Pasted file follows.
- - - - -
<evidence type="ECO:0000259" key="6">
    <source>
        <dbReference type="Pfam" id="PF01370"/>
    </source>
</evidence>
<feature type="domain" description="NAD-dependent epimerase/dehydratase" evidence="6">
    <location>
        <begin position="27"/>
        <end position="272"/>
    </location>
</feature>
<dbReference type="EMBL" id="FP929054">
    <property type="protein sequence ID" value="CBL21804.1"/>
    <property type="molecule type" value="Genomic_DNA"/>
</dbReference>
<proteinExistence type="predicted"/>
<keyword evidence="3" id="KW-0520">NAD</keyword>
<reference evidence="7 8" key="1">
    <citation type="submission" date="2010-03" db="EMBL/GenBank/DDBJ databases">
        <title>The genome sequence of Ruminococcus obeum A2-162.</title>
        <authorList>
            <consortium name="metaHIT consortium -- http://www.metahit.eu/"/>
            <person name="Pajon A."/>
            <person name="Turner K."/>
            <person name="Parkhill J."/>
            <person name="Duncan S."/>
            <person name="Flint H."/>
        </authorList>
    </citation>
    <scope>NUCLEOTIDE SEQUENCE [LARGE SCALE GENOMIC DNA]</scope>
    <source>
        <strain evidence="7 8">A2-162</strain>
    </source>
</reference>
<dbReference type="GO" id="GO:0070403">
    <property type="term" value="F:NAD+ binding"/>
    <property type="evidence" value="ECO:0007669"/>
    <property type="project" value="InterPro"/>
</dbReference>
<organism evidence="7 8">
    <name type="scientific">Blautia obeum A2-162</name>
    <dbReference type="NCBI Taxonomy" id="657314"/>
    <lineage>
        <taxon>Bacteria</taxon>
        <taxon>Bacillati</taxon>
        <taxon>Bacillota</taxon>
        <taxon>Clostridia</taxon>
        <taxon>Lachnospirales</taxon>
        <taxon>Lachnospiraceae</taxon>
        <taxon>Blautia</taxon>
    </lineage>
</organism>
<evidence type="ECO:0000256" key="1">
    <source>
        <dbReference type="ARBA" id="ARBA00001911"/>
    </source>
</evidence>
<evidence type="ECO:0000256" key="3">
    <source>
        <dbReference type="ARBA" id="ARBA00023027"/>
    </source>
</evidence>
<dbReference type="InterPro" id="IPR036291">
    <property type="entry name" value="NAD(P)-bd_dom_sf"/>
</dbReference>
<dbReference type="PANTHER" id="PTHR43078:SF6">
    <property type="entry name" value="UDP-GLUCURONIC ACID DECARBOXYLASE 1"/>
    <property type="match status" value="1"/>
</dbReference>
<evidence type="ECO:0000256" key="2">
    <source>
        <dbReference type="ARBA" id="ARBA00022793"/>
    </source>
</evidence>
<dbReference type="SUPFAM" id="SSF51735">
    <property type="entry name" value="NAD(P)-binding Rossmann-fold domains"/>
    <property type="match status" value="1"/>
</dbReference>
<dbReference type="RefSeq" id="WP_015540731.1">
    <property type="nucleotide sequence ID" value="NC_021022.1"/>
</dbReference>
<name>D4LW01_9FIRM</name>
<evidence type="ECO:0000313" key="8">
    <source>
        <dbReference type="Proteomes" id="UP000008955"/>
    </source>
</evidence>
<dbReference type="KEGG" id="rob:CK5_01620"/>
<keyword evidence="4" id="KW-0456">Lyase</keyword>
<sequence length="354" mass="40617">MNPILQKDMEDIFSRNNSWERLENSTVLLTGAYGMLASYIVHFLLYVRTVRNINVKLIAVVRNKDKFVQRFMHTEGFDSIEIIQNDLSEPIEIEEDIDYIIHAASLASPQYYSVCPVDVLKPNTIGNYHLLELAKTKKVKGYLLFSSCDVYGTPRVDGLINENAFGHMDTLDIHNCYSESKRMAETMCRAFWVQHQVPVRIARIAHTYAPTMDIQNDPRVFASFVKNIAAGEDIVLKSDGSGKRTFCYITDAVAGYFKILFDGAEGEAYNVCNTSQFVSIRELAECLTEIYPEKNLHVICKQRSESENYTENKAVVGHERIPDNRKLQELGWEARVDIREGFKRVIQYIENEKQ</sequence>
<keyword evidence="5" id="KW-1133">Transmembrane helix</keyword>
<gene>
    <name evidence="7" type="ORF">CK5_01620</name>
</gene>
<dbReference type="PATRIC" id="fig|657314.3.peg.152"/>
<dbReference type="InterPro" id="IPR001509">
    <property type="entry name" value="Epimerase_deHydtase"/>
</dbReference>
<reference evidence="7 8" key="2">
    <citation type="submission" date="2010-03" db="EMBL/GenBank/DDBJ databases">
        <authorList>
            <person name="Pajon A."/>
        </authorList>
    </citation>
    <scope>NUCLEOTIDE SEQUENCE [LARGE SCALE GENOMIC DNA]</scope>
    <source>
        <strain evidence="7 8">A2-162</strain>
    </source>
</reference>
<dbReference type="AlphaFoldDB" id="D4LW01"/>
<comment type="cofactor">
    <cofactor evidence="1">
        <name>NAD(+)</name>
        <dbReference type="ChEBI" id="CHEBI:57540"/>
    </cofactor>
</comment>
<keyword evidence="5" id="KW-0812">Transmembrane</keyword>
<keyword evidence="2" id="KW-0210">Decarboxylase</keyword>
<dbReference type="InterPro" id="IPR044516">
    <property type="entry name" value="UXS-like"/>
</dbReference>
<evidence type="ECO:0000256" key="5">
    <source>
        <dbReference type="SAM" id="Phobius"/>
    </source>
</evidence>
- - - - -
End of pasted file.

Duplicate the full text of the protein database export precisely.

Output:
<evidence type="ECO:0000259" key="6">
    <source>
        <dbReference type="Pfam" id="PF01370"/>
    </source>
</evidence>
<feature type="domain" description="NAD-dependent epimerase/dehydratase" evidence="6">
    <location>
        <begin position="27"/>
        <end position="272"/>
    </location>
</feature>
<dbReference type="EMBL" id="FP929054">
    <property type="protein sequence ID" value="CBL21804.1"/>
    <property type="molecule type" value="Genomic_DNA"/>
</dbReference>
<proteinExistence type="predicted"/>
<keyword evidence="3" id="KW-0520">NAD</keyword>
<reference evidence="7 8" key="1">
    <citation type="submission" date="2010-03" db="EMBL/GenBank/DDBJ databases">
        <title>The genome sequence of Ruminococcus obeum A2-162.</title>
        <authorList>
            <consortium name="metaHIT consortium -- http://www.metahit.eu/"/>
            <person name="Pajon A."/>
            <person name="Turner K."/>
            <person name="Parkhill J."/>
            <person name="Duncan S."/>
            <person name="Flint H."/>
        </authorList>
    </citation>
    <scope>NUCLEOTIDE SEQUENCE [LARGE SCALE GENOMIC DNA]</scope>
    <source>
        <strain evidence="7 8">A2-162</strain>
    </source>
</reference>
<dbReference type="GO" id="GO:0070403">
    <property type="term" value="F:NAD+ binding"/>
    <property type="evidence" value="ECO:0007669"/>
    <property type="project" value="InterPro"/>
</dbReference>
<organism evidence="7 8">
    <name type="scientific">Blautia obeum A2-162</name>
    <dbReference type="NCBI Taxonomy" id="657314"/>
    <lineage>
        <taxon>Bacteria</taxon>
        <taxon>Bacillati</taxon>
        <taxon>Bacillota</taxon>
        <taxon>Clostridia</taxon>
        <taxon>Lachnospirales</taxon>
        <taxon>Lachnospiraceae</taxon>
        <taxon>Blautia</taxon>
    </lineage>
</organism>
<evidence type="ECO:0000256" key="1">
    <source>
        <dbReference type="ARBA" id="ARBA00001911"/>
    </source>
</evidence>
<evidence type="ECO:0000256" key="3">
    <source>
        <dbReference type="ARBA" id="ARBA00023027"/>
    </source>
</evidence>
<dbReference type="InterPro" id="IPR036291">
    <property type="entry name" value="NAD(P)-bd_dom_sf"/>
</dbReference>
<dbReference type="PANTHER" id="PTHR43078:SF6">
    <property type="entry name" value="UDP-GLUCURONIC ACID DECARBOXYLASE 1"/>
    <property type="match status" value="1"/>
</dbReference>
<evidence type="ECO:0000256" key="2">
    <source>
        <dbReference type="ARBA" id="ARBA00022793"/>
    </source>
</evidence>
<dbReference type="SUPFAM" id="SSF51735">
    <property type="entry name" value="NAD(P)-binding Rossmann-fold domains"/>
    <property type="match status" value="1"/>
</dbReference>
<dbReference type="RefSeq" id="WP_015540731.1">
    <property type="nucleotide sequence ID" value="NC_021022.1"/>
</dbReference>
<name>D4LW01_9FIRM</name>
<evidence type="ECO:0000313" key="8">
    <source>
        <dbReference type="Proteomes" id="UP000008955"/>
    </source>
</evidence>
<dbReference type="KEGG" id="rob:CK5_01620"/>
<keyword evidence="4" id="KW-0456">Lyase</keyword>
<sequence length="354" mass="40617">MNPILQKDMEDIFSRNNSWERLENSTVLLTGAYGMLASYIVHFLLYVRTVRNINVKLIAVVRNKDKFVQRFMHTEGFDSIEIIQNDLSEPIEIEEDIDYIIHAASLASPQYYSVCPVDVLKPNTIGNYHLLELAKTKKVKGYLLFSSCDVYGTPRVDGLINENAFGHMDTLDIHNCYSESKRMAETMCRAFWVQHQVPVRIARIAHTYAPTMDIQNDPRVFASFVKNIAAGEDIVLKSDGSGKRTFCYITDAVAGYFKILFDGAEGEAYNVCNTSQFVSIRELAECLTEIYPEKNLHVICKQRSESENYTENKAVVGHERIPDNRKLQELGWEARVDIREGFKRVIQYIENEKQ</sequence>
<keyword evidence="5" id="KW-1133">Transmembrane helix</keyword>
<gene>
    <name evidence="7" type="ORF">CK5_01620</name>
</gene>
<dbReference type="PATRIC" id="fig|657314.3.peg.152"/>
<dbReference type="InterPro" id="IPR001509">
    <property type="entry name" value="Epimerase_deHydtase"/>
</dbReference>
<reference evidence="7 8" key="2">
    <citation type="submission" date="2010-03" db="EMBL/GenBank/DDBJ databases">
        <authorList>
            <person name="Pajon A."/>
        </authorList>
    </citation>
    <scope>NUCLEOTIDE SEQUENCE [LARGE SCALE GENOMIC DNA]</scope>
    <source>
        <strain evidence="7 8">A2-162</strain>
    </source>
</reference>
<dbReference type="AlphaFoldDB" id="D4LW01"/>
<comment type="cofactor">
    <cofactor evidence="1">
        <name>NAD(+)</name>
        <dbReference type="ChEBI" id="CHEBI:57540"/>
    </cofactor>
</comment>
<keyword evidence="5" id="KW-0812">Transmembrane</keyword>
<keyword evidence="2" id="KW-0210">Decarboxylase</keyword>
<dbReference type="InterPro" id="IPR044516">
    <property type="entry name" value="UXS-like"/>
</dbReference>
<evidence type="ECO:0000256" key="5">
    <source>
        <dbReference type="SAM" id="Phobius"/>
    </source>
</evidence>